Climategate: The Travails of a Global Warming Hobbyist

In 2006, when we were being absolutely inundated by the shrill voices of global warming both pro and con, I, like a great many Americans, didn’t know exactly what to believe. I wasn’t ready to don my aluminum foil hat and go sit at the table where the voices cried out "global one world government conspiracy." Neither was I ready for hemp clothing, joining the folks over at Al’s table to denigrate the "flat earth global warming deniers."

So what’s the average guy to do? Geek that I am, I started downloading a hundred years worth of temperature data from the government web site, and built my own dataset, for my hometown of Phoenix.

Now bear in mind I’m not a climate researcher. I have no credentials that would lend any credence whatsoever to anything I might discover one way or the other. I simply figured I can look at numbers as well as the next guy, and go from there. And voila! I got a hockey stick!

Well, sort of. The numbers went kind of flat around 1998, but then I was only looking at one city, and not the world. I had neither the climate expertise nor the statistical background to fully understand what it was I was seeing, but I figured it should pretty much parallel the famous graph. Shouldn’t it?

As a sanity check, I pulled the data for a town fifty miles west of Phoenix for a hundred years, and no hockey stick. I must have hosed something up somewhere. I double-checked both datasets, double-checked my graphing technique, and couldn’t find any errors. So I pulled the data for a town fifty miles east. It looked just like the western set. Then north and south, which looked like the east and west sets. Not a hockey stick in sight. Just meanderings, a slight climb to 1998, where again, it leveled off. I did notice that 1939 seemed to be the high point, but that wasn’t what the NASA guy was saying; he said it was 1998.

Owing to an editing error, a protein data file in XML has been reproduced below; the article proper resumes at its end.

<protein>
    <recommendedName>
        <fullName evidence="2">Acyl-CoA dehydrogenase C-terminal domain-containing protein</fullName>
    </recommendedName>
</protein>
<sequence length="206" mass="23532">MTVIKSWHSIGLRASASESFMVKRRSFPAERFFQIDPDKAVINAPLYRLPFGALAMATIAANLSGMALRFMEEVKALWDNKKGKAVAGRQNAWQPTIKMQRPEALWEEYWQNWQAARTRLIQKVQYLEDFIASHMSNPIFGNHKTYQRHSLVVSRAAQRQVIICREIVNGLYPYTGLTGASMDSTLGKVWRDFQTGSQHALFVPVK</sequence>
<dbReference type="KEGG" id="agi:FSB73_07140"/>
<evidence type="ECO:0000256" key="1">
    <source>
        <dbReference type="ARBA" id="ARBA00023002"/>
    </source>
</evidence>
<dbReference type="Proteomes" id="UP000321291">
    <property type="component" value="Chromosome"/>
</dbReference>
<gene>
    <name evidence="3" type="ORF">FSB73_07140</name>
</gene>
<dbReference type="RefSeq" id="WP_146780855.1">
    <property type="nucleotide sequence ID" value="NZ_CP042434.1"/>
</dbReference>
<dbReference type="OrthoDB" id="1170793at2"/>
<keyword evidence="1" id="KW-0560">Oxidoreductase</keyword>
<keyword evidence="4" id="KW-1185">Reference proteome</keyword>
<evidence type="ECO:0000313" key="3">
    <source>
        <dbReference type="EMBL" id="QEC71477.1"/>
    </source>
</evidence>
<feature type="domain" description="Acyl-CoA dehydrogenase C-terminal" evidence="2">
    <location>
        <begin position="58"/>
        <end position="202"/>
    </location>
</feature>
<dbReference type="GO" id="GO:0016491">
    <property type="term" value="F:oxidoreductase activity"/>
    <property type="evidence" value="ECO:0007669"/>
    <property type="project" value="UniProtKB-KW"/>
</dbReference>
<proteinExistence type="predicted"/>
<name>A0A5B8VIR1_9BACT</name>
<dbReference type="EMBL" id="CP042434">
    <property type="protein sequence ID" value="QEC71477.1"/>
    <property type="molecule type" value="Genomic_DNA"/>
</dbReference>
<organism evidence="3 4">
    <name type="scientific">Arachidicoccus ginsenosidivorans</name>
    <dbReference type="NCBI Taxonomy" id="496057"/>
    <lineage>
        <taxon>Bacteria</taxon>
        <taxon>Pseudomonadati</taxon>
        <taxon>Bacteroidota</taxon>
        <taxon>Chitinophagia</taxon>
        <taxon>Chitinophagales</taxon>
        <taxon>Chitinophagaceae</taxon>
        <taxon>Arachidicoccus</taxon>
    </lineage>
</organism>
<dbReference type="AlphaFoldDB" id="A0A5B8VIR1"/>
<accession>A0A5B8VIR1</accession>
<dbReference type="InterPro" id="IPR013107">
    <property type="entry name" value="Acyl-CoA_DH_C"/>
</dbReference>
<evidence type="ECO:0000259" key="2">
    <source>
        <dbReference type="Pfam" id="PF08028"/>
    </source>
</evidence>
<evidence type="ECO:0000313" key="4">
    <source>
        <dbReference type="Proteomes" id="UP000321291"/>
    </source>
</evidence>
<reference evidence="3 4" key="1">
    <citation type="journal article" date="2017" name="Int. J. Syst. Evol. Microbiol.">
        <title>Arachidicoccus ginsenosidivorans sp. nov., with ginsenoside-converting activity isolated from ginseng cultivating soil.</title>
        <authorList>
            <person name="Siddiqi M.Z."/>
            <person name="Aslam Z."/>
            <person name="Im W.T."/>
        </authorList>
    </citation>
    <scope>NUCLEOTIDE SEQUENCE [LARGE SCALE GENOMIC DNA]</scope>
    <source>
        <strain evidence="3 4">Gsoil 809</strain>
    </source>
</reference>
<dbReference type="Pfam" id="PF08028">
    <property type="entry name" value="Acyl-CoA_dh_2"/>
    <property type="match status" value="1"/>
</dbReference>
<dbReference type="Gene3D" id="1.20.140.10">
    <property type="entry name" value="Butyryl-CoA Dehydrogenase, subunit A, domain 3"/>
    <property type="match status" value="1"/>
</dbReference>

Again, I’m only looking at one little spot, so let's look at Dallas and surrounding areas. Same results as Phoenix. More research revealed the urban heat island phenomenon, first explored and explained by Luke Howard in 1810. A ton of work has piggybacked onto that over the years, with algorithms that correlate square miles of asphalt to the corresponding temperature rise. I didn’t know about that before. Well, as I said, I’m not a climate researcher, just a regular guy wondering what the real story is. The urban heat island data sort of gets you the hockey stick, particularly in the Sunbelt cities.

Now it’s 2007. Up to this point, I hadn’t even looked at CO2, but I figured I should since that was what seemed to be getting the lion’s share of press. Again, off to the government site, where I grabbed a bunch of numbers and started graphing. A pattern emerged, and I got all excited thinking I’d found the answer, when 1998 again raised its ugly head. For about 22 years, the rise in CO2 and the rise in temperature paralleled each other, starting in roughly 1976. But in 1998, the temperature turned right, while CO2 kept right on climbing.

I’m not doing something right, I told myself. I started searching the internet for the model data that these guys at the Intergovernmental Panel on Climate Change (IPCC), the National Center for Atmospheric Research (NCAR), and NASA were using, and came up empty.

Since the CRU was British, maybe they would have something posted somewhere. What I discovered was the "Maxwell Smart cone of silence" had been lowered around any information concerning how the calculations had been prepared. I was, and still am, astounded at how this is being handled to this very day. A number of these institutions are funded completely with public money, and yet they refuse to provide any data whatsoever. How is this possible?

My patient wife has given herself migraines from the extreme eye rolling she engages in while I’m fooling with this. “Why can’t you go bowling or duck hunting like the other guys?” she’ll lament.

Nobody ever said it was going to be easy for a wanna-be researcher.